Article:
I leave the pub and I feel like walking. The street is a more quiet now; it's that space just before lunchtime when things slow down and people aren't rushing anywhere. The calm before the storm. That's why I feel like walking, maybe. Some of the most unsavory characters in the office leave really early for lunch. My mission, right now, is to avoid them.

Alas, I have failed.

Ahead, I see Tony walking towards me, flapping his arms about, which I interpret as a greeting. Tony is a pain in the ass.

Hey, hoo you doin', he says. He is not from anywhere where they talk like this. He is not from the inner city. He is not undereducated, on paper at least. He is not poor. He talks like this because this is his Classic Mob Week. Every week, Tony delights us with a new impersonation. His theory is that his performances make him appear versatile and funny, and so give him the favor of managers and co-workers.

Everyone else's theory is that he is a fucking moron.

He is, and he doesn't notice. This is the first of Tony's distinct traits.

About a month ago he was in his Hindu Person Week. He couldn't imitate the accent, so he spent the week eating rice with curry, oblivious to the thump in the cubicles around him as people dropped like flies from atmospheric intoxication. This week, he started his Classic Mob Week by preceding every sentence with Hey Bro. He went on like this for half a day until somebody pointed out that the Italian Mafia is not particularly known for talking like that. The next day he came back saying that he had spent the entire night watching the first two seasons of The Sopranos, and that he was now a fuckin' expert yougoddit? Good for you, Alice said, So you watched all the episodes in the first two seasons. In just one night. And did you park your time machine out front?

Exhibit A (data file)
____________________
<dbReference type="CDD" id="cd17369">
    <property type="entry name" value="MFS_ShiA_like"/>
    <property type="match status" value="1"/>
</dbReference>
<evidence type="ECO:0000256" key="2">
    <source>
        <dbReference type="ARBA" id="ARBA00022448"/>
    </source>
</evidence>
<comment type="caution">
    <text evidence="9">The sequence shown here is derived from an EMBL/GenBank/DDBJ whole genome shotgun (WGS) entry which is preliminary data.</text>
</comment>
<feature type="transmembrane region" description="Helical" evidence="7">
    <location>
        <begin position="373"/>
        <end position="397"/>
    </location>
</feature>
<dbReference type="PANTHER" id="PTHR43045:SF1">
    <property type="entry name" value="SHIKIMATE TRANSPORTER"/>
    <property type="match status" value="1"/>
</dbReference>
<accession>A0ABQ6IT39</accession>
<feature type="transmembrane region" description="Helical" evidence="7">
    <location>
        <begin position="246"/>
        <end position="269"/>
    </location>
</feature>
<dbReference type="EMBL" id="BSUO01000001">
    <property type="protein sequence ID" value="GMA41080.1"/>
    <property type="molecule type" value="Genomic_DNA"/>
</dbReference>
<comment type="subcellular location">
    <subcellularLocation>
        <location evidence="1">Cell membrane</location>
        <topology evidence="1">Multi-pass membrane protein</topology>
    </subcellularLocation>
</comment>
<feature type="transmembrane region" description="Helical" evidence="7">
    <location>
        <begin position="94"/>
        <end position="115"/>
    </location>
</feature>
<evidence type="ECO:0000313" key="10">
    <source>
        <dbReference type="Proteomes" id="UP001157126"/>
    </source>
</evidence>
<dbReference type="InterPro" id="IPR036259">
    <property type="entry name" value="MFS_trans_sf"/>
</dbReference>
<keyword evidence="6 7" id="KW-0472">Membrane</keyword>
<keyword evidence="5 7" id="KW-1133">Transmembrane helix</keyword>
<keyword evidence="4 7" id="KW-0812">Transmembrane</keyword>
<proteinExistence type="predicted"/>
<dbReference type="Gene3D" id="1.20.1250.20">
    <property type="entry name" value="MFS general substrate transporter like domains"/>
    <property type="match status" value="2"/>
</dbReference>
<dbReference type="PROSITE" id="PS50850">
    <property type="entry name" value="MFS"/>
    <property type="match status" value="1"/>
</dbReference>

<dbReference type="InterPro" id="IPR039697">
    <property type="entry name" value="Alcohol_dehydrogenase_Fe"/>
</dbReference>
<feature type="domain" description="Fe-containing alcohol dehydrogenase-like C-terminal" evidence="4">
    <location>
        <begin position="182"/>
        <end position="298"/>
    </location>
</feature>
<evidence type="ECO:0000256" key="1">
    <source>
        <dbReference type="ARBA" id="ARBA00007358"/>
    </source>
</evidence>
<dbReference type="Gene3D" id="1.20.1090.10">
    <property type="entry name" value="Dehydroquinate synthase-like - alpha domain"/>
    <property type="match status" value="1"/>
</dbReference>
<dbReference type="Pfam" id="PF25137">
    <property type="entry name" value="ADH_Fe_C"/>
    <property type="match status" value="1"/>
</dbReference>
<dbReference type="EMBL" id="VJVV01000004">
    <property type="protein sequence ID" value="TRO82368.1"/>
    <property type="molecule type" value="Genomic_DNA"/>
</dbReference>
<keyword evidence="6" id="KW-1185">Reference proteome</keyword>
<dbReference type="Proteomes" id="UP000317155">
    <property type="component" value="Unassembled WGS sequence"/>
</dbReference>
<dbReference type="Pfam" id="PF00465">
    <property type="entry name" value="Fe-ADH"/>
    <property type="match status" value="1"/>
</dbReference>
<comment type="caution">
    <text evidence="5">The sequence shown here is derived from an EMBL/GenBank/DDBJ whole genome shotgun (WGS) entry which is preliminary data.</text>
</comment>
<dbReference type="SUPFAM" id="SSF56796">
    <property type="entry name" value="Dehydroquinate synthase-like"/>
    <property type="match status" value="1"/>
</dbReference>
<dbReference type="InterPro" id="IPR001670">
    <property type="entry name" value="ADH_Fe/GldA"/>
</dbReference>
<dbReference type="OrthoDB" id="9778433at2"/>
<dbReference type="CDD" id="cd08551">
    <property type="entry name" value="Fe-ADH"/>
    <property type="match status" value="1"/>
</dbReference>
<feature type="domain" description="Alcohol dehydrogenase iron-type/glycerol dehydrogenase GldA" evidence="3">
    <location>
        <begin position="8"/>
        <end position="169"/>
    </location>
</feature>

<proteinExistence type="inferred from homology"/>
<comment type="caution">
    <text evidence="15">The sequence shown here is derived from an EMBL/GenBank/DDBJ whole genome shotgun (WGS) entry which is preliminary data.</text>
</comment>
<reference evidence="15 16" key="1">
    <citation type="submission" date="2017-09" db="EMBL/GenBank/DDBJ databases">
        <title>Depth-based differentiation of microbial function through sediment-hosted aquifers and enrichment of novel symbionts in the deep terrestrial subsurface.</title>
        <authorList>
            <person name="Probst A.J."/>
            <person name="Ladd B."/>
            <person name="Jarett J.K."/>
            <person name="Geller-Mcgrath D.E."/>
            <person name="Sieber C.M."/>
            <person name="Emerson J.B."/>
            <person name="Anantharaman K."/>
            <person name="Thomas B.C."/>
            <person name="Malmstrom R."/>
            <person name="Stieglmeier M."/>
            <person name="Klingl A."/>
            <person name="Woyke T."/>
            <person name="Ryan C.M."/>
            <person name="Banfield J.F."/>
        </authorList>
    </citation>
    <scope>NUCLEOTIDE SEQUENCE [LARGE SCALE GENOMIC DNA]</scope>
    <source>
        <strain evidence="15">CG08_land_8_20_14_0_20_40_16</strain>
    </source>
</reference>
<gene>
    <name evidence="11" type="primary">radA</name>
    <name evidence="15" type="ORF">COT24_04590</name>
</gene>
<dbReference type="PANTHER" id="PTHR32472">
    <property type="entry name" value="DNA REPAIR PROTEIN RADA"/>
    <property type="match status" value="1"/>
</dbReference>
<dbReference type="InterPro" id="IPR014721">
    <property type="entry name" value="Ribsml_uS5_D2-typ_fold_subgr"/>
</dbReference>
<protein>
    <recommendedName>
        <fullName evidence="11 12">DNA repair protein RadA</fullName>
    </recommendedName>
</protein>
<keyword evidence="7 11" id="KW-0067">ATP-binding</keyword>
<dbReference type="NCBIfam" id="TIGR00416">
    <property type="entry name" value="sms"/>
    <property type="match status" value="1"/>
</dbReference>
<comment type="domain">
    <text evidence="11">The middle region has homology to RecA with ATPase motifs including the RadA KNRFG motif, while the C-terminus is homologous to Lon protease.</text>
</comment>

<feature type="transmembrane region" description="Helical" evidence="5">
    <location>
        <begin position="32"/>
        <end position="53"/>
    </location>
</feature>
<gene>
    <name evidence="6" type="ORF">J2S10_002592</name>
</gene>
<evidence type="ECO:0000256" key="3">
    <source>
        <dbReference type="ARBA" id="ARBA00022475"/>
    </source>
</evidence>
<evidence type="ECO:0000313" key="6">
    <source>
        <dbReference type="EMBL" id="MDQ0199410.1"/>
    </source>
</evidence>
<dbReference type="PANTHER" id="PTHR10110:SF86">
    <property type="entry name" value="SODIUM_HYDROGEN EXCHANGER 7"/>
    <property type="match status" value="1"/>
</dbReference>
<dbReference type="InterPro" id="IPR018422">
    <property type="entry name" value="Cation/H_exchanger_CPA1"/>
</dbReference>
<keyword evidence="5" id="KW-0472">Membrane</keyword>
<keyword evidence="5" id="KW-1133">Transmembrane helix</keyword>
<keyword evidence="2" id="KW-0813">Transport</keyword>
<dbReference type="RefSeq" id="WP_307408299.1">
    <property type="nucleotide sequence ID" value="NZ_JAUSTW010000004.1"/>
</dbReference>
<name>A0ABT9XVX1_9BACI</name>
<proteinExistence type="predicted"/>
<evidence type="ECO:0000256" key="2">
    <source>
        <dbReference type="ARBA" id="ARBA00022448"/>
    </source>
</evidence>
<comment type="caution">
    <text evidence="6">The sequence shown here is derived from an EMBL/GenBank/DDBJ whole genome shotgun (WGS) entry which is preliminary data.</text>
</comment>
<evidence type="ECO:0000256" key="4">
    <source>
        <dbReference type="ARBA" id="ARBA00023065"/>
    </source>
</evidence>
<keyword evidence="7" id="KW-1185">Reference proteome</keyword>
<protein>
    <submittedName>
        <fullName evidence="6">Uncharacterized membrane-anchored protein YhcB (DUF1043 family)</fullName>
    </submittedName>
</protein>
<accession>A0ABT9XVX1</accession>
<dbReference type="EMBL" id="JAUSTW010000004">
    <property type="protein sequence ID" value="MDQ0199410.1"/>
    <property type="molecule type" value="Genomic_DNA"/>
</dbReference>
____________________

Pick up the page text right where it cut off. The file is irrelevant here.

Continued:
We chuckled, and he lauged, but he didn't get it. After a few minutes he did, and he started explaining how he had fastforwarded most of the episodes. Right.

The second of Tony's distinct traits is, he is a pathological liar, or he doesn't think before opening his mouth, or both.

At least he doesn't do his job well.

Now he's within three feet of me, and ready to start another one of his anecdotes, right here in the sidewalk. I can see it in his eyes. His mouth opens. I take a deep breath.

Hey, I'm going to get some pasta, he starts, but I say, Can't talk now, later, and I walk past him without looking back. I can feel his eyes for a moment as he tries to decide whether to call out or not, and he doesn't. I'm safe.

That was too close. I need cover. I walk back to the office.